How old is “old”? According to a 1,000-person survey completed by London’s Design Museum in conjunction with the pop-up installation New Old, old means 73.
But according to the exhibition’s curator, Jeremy Myerson, a sizable number of respondents dismissed the word “old” altogether, claiming that we aren’t “old” at any age–a sentiment that reflects shifting cultural perceptions of aging, and presents a new challenge for designers working towards more inclusive intergenerational design solutions.
Over the next several decades, the populations of many developed countries will begin to skew toward the elderly. In the U.K., the number of people age 85 and older is estimated to double over the next 25 years. In the U.S., people 65 and older make up about 14% of the population, a number expected to double by 2060. Older people already form a disproportionate amount of the population in Japan, where 25% of the country’s citizens are over the age of 65. The demographic change is indisputable. “The question is how will we live these longer lives? Will they be years full of life, or just life full of years?” Myerson says.
Because of these shifts in population, many aspects of society–from the workforce to transportation to where and how we live–will need to be redesigned with older citizens in mind. And designers, who tend to be young, need to imagine themselves as septuagenarians. “Instead of seeing aging as a problem and a demographic time bomb, the idea is to see that we can innovate our way out of it,” Myerson says. “It’s an opportunity as well as a challenge and designers have a lot to offer.”
The New Old exhibition itself reflects just how drastically ideas around designing for older people have changed over the last 30 years. New Old is inspired by a landmark exhibition from 1986, where artists and designers were asked to prototype products that would help the elderly maintain their independence at home and avoid assisted living. “In the 1980s, people were quite happy to design for older people as passive, housebound, retreated from economic contribution, just consumers,” Myerson says. “Ambitions for older age are much greater now.”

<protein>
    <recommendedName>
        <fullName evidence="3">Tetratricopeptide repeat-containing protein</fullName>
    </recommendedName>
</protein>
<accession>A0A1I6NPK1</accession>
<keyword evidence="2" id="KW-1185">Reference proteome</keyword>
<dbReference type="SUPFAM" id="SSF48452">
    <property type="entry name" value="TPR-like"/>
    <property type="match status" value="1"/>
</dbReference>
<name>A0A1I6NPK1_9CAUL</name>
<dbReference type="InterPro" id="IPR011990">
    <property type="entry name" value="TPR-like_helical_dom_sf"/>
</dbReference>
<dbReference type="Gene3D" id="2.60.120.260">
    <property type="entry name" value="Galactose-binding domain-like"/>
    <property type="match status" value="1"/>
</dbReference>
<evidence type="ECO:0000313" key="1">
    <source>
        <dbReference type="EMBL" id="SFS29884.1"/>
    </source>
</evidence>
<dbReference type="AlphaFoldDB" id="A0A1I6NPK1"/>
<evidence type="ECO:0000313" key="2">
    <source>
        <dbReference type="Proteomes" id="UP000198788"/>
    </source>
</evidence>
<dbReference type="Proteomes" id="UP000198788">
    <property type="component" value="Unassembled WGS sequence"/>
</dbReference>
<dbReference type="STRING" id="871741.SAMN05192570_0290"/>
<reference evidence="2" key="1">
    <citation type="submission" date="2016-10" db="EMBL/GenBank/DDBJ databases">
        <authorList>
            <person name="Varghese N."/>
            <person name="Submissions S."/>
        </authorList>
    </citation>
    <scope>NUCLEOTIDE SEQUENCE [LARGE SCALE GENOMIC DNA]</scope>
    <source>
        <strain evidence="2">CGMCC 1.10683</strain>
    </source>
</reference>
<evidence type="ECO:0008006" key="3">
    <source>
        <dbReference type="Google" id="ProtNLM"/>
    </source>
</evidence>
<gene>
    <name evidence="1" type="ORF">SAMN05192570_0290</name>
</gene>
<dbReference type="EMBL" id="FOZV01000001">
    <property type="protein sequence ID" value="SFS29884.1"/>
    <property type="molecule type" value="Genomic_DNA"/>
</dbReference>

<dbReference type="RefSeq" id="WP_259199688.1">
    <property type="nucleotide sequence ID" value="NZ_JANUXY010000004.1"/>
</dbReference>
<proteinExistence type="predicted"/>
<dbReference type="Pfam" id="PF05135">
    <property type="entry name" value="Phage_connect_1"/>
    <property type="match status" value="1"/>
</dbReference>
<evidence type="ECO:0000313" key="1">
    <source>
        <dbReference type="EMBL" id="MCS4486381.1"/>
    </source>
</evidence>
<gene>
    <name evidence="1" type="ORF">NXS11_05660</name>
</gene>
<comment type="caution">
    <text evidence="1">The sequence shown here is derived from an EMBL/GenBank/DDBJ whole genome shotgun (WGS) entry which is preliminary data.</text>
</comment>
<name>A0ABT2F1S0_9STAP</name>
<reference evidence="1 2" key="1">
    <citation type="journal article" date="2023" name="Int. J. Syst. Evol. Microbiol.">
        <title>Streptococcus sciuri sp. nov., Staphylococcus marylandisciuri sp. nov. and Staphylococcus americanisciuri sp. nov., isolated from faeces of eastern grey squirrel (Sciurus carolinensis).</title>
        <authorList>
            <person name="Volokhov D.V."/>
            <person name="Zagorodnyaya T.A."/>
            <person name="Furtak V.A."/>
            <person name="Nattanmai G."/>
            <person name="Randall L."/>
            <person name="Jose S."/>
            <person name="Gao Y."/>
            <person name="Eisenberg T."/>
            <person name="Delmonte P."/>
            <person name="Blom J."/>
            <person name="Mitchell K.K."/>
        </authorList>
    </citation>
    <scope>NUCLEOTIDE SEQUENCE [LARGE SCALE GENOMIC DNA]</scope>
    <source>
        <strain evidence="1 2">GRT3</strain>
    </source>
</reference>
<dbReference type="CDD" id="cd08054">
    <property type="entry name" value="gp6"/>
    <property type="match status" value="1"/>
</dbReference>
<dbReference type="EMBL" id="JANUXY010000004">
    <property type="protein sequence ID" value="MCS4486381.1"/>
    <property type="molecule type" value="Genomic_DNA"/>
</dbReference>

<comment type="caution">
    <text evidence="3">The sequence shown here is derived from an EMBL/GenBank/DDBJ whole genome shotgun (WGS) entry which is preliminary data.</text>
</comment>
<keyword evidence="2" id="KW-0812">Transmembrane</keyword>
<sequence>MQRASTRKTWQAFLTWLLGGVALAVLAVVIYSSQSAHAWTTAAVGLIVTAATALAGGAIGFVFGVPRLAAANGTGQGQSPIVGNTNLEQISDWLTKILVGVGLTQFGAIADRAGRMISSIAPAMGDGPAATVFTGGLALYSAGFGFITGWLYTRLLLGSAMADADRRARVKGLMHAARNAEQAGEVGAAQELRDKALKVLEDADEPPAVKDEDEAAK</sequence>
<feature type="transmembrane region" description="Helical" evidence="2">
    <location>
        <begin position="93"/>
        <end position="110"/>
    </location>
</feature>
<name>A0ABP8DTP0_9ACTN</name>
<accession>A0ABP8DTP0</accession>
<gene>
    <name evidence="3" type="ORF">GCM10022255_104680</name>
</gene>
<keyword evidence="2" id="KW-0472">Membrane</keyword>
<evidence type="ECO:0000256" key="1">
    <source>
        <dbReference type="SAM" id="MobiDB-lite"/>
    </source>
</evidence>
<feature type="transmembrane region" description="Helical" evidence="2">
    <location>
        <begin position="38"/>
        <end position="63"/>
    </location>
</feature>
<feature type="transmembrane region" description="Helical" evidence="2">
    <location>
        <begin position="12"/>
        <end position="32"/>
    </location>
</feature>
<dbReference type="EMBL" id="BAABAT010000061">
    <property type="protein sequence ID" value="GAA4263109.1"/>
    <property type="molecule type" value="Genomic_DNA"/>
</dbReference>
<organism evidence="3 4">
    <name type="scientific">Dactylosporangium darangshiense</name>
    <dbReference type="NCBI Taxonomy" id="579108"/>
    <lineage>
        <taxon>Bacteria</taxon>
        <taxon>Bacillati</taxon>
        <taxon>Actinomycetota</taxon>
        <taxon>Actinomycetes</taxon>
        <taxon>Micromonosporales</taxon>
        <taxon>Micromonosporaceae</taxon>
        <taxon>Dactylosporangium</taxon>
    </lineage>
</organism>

Designing for an aging population no longer means only thinking about safety and care in the home; now, older people need design solutions to help them participate in the workforce, get around town, and convince a youth-centered society that they still have a lot to offer. For New Old, Myerson commissioned a series of projects from top design studios to address the issues of identity, mobility, community, working, and living.
This collaboration between Fuseproject founder Yves Behar and the startup Superflex is an exoskeleton aimed at giving frail limbs an extra boost. Developed using military-grade technology originally intended to help soldiers carry their gear, the Aura Power Suit’s lightweight material is embedded with motors, sensors, and AI designed to lessen loads. The power suit could theoretically lie underneath a user’s clothes and make the trip to and from the grocery store a whole lot easier, making an active life for an older person who tires quickly or struggles to walk a bit easier to attain.
Since nearly a third of adults over the age of 65 have a hard time walking a few blocks, the Power Suit could help millions.